India runs the risk of growing old before it grows rich, and has a 10-year window to grow really fast, put in place the institutions required to sustain growth before the demographic dividend begins to dissipate. Economist Rathin Roy shook things up in May: he said India runs the risk of getting caught in the middleincome trap, of growth losing momentum because of its narrow social base, resulting in capping per-capita incomes at $12,000. That was before the first quarter growth turned out to be a measly 5%.
The economic news since has been uniformly dismal and few analysts now expect growth this fiscal to be even close to 6%. Credit has not been flowing to the commercial sector and investment stubbornly stays well below 30% of GDP. There are layoffs, suspended production at plants and discounts galore.
Demographic transition entails a stage in which the birth rate falls and, even though the death rate also falls, the proportion of the young and the old — who do not produce incomes and depend, directly or through government transfers, on the earnings of the working population — is small in relation to the share of the working population. This bulge in the working-age population will raise overall output, even with stagnant output per worker.
Since workers can afford to save more, because they have to support fewer dependents, the economy would have a larger volume of savings at its disposal to sustain larger rates of investment. This would boost growth further. A third component of this so-called demographic dividend is the addition to the workforce of women, previously inhibited from working.
To Grow Rich Later…
As the years go by, productive workers would turn old and roll out of the workforce, smaller cohorts — birth rates had fallen — would take their place to generate the earnings to feed themselves and the growing dependent population, constituted mostly by the non-working elderly.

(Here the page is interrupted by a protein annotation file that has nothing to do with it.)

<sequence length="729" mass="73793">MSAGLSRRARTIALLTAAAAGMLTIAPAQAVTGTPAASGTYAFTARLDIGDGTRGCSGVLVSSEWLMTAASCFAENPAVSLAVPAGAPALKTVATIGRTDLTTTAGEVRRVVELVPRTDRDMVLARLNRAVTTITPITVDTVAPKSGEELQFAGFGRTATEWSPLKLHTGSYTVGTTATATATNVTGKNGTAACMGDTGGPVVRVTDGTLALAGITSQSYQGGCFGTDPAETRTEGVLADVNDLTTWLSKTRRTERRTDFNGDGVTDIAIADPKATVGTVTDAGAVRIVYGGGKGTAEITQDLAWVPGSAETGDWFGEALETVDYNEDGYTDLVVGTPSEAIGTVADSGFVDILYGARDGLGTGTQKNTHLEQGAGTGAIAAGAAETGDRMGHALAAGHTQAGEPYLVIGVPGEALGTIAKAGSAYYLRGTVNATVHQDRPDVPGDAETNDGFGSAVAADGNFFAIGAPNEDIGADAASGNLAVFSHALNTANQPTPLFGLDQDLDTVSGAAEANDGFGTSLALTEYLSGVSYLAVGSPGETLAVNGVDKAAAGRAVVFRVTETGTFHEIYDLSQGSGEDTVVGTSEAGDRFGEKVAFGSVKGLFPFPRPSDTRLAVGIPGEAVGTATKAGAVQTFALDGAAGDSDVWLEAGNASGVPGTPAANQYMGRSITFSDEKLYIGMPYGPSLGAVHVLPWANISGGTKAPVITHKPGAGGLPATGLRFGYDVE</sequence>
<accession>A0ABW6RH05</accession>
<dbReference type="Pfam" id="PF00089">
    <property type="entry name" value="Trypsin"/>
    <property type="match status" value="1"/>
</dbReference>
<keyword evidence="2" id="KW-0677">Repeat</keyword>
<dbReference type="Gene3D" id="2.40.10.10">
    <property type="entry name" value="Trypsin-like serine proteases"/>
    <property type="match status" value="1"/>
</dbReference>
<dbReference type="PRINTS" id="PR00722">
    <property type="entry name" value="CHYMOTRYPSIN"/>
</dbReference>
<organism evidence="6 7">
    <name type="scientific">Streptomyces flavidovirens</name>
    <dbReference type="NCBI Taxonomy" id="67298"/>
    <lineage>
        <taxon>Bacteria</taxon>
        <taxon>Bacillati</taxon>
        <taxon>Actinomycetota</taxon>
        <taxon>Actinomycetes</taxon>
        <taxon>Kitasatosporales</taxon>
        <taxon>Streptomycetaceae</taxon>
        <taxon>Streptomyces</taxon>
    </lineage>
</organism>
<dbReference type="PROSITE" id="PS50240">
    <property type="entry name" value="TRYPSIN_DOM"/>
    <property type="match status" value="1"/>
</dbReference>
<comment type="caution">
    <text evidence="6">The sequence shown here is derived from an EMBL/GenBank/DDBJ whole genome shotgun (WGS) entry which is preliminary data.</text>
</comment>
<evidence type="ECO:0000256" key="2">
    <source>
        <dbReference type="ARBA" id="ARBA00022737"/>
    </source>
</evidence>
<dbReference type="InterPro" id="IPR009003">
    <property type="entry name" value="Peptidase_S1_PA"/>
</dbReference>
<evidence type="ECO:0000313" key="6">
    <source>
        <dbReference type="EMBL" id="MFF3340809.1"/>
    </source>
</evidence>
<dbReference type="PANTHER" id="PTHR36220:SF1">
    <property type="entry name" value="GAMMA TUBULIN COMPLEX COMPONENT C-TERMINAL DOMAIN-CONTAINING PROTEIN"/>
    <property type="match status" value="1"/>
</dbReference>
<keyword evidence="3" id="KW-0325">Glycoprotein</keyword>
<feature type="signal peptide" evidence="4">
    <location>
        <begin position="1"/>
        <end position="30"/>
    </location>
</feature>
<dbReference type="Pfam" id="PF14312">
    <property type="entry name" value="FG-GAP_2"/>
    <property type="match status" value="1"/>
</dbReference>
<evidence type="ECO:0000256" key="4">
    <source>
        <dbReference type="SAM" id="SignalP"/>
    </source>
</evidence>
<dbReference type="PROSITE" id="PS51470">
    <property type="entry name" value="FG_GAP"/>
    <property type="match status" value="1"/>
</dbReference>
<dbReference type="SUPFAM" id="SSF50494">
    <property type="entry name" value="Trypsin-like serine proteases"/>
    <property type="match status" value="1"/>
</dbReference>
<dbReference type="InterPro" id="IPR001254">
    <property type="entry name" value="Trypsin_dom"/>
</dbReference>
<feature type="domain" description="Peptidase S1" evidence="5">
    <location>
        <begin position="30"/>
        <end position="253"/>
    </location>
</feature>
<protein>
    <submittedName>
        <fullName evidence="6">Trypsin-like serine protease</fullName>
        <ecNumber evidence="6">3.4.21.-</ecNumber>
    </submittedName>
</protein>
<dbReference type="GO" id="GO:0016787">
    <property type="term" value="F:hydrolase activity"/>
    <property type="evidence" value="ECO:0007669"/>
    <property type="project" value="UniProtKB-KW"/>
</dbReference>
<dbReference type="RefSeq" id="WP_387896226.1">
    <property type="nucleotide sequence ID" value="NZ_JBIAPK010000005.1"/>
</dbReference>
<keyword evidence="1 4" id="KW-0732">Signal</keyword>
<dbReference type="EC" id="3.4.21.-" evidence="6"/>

The government recently told Parliament that by 2050, there would be 34 crore people over 60 years of age, about a fifth of the population. The population in the age group 20-59 is expected to peak by 2041, reaching 59%. But this does not mean that India can afford to dawdle in the present and pick up pace in a decade or so.
The nature of manufacturing and services is changing. Many traditional low-skilled jobs are disappearing. Many jobs considered skilled, such as in the auto-component industry, would disappear, thanks to technological change, such as displacement of the internal combustion engine by electric motors.
Before this change takes root, India has to equip its young to keep learning throughout their lives and arrange for perpetual retraining. This calls for a huge increase in resources and governance capacity now. The demographic dividend materialises when the economy’s institutions generate jobs for those seeking work.
In the absence of education, people would find it difficult to get skilled. In the absence of skills, young people would not get jobs. Their energies would be wasted and, worse, channelled into drugs, crime, lynch mobs and sectarian strife. Sounds familiar?
India Must Grow Fast Now
The government has come out with some policy measures: tax cuts for business and a financing package for real estate. Aligning India’s tax rates with those of Asian competitors is good policy in general, but will do little to boost investment or demand. And stalled real estate calls for massive buyouts leading to swift completion of the projects, rather than offer of some finance to crippled project developers.
Public sector banks have been merged, banking reform promised and followed up with an order to organise loan melas, presumably to boost demand. These will address short-term factors, not structural ones.
India needs a vibrant market for corporate debt and universal financial inclusion. Agriculture must reconfigure to align crops with the agroclimatic zones most suited for them and attain globally competitive levels of efficiency, tested by global trade. Incentives that misalign crops with suitable regions or induce excess production, as with rice, wheat and sugar, must go.
The power sector must become viable by users paying realistic user charges. This calls for political courage. Industry must make profits from doing efficient business, not diversion of funds from project costs.
This calls for reform of political funding, to make it transparent and accountable, so that politicians no longer dependent on covert funding by industry can regulate their working. India must invest in public health, public education and public housing. And spend at least 2% of GDP on defence, and spend it well, to maintain strategic autonomy. Fiscal capacity has to go up, with diligent tracking of GST audit trails.
And all these must happen now. Time lost in blame games will irredeemably undermine future prosperity.